HOUSTON -- Clay Buchholz delivered his best start of the season Sunday, and the Red Sox didn't even really need it.
A day after Jake Peavy pitched his best game of the season and only got two runs of support and his eighth straight loss to show for it, the Red Sox gave Buchholz more than enough support in an 11-0 blowout over the Houston Astros.
In a departure from their one-run nail-biters of late, it was the Red Sox's widest margin of victory of the season. They enter the All-Star break having won four of their last five games.
Playing about 90 miles from his hometown of Nederland, Buchholz pitched a dazzling shutout, allowing just three hits, zero walks, while recording a career-high 12 strikeouts. He retired the last 17 batters he faced in the dominant performance.
On a day when Buchholz only needed one run of support to win, the Red Sox gave him much more than that.
The Red Sox poured runs on the Astros, and they did it without a whole lot of what Farrell has been preaching for weeks -- timely hitting.
The final score wasn't as lopsided as the final hits category, which ended at 16-3. After Mike Napoli was the only hitter in the starting lineup to go hitless on Saturday, David Ortiz was the lone goose egg on Sunday, as he went 0-for-4 with two walks and one RBI.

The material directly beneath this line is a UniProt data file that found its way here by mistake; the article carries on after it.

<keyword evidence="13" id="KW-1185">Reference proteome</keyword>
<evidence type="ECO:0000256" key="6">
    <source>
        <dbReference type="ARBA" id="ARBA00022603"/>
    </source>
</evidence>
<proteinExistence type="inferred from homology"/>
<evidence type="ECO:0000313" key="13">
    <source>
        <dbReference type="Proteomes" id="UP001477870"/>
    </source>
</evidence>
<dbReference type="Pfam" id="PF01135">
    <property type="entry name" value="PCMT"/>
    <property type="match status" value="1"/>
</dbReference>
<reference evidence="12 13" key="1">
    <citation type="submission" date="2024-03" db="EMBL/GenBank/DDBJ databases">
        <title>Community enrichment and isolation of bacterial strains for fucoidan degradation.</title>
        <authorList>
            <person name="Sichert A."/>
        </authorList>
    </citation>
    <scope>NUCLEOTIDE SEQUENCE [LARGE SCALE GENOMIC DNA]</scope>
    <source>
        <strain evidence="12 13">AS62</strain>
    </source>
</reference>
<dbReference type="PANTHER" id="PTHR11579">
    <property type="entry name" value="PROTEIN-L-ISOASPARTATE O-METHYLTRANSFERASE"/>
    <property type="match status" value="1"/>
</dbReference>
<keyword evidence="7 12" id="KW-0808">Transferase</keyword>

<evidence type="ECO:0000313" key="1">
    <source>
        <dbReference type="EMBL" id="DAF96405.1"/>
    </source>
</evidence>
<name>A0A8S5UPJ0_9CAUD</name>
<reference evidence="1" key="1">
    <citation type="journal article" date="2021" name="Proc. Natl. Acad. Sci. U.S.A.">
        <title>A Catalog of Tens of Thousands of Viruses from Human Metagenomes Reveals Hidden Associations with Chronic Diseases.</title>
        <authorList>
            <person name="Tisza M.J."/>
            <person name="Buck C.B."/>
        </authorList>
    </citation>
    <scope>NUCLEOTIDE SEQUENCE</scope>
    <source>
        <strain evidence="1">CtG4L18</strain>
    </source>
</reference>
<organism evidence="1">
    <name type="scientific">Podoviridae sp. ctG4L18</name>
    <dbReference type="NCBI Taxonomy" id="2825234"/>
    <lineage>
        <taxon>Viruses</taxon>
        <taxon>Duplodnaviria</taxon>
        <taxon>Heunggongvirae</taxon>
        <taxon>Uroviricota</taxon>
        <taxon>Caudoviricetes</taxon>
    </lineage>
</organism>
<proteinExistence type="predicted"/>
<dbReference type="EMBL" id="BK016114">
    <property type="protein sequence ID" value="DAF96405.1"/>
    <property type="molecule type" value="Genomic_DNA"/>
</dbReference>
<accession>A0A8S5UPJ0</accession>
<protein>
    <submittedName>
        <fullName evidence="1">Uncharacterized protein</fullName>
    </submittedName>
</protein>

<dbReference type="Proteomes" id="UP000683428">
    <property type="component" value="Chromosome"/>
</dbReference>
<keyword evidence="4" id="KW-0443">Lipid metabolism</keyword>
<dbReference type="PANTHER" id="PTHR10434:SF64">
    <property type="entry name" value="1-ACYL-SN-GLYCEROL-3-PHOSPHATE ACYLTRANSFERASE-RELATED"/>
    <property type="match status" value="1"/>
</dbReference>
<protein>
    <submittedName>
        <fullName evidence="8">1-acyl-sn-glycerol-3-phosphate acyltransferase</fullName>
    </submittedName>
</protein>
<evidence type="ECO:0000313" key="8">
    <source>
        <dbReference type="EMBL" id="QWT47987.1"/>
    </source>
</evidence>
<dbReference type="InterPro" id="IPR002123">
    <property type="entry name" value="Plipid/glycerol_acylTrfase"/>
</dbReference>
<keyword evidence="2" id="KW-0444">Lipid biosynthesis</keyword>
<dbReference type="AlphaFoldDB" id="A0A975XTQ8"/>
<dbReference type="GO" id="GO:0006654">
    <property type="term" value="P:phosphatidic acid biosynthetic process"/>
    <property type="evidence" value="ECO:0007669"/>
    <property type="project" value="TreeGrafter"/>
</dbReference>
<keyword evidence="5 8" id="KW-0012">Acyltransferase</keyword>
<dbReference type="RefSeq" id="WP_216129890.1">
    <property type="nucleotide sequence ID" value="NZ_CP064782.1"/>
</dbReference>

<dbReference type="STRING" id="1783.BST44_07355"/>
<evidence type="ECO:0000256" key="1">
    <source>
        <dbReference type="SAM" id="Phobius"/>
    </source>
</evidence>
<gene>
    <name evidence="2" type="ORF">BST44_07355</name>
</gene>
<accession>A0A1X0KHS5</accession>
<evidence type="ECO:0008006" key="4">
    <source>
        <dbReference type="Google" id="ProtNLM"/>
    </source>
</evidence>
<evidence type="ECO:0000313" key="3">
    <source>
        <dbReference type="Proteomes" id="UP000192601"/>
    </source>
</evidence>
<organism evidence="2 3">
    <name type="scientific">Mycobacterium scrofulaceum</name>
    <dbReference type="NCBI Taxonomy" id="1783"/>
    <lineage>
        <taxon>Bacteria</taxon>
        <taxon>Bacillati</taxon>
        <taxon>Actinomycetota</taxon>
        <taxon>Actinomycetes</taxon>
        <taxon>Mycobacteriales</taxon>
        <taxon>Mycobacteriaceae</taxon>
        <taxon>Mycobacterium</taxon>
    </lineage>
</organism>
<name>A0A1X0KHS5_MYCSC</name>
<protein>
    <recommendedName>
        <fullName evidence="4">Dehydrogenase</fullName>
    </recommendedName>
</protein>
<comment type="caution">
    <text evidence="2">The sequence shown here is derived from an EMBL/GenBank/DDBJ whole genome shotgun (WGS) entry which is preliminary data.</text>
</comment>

The Red Sox knocked Houston starter Brad Peacock out of the game just one out in, as Brock Holt led off with a home run and the Red Sox loaded the bases early. Houston burned through five relievers, and the Red Sox touched just about every one of them in the hitting clinic.
Holt stays hot: Brock Holt has hit well pretty much everywhere he has played since his May call-up, but he really liked Houston. A few miles down the road from where he spent a year playing college ball at Rice University, Holt destroyed the Astros in the series, going 10-for-15 and hitting for the cycle across three games, collecting two RBIs and scoring four runs. He was 5-for-6 on Sunday with two runs scored and an RBI.
Ducks on the pond: Although the Red Sox scored 11 runs, they could have scored a whole lot more. They stranded 11 runners on base and hit into five double plays.
Walking the line: Several players were asked after Saturday's game if it felt like they were pressing and trying too hard to make things happen. If their patience at the plate is any indication, the Red Sox couldn't be much more relaxed. They drew eight walks on Sunday, nearing the season high of 10, and rank second in the majors in walks, trailing only Oakland.
Vazquez going bananas: After Friday's three-hit breakout performance where he collected his first major-league hit, catcher Christian Vazquez said, "After the first one, they come in like bananas." On Sunday, Vazquez picked up two more hits along with two RBIs.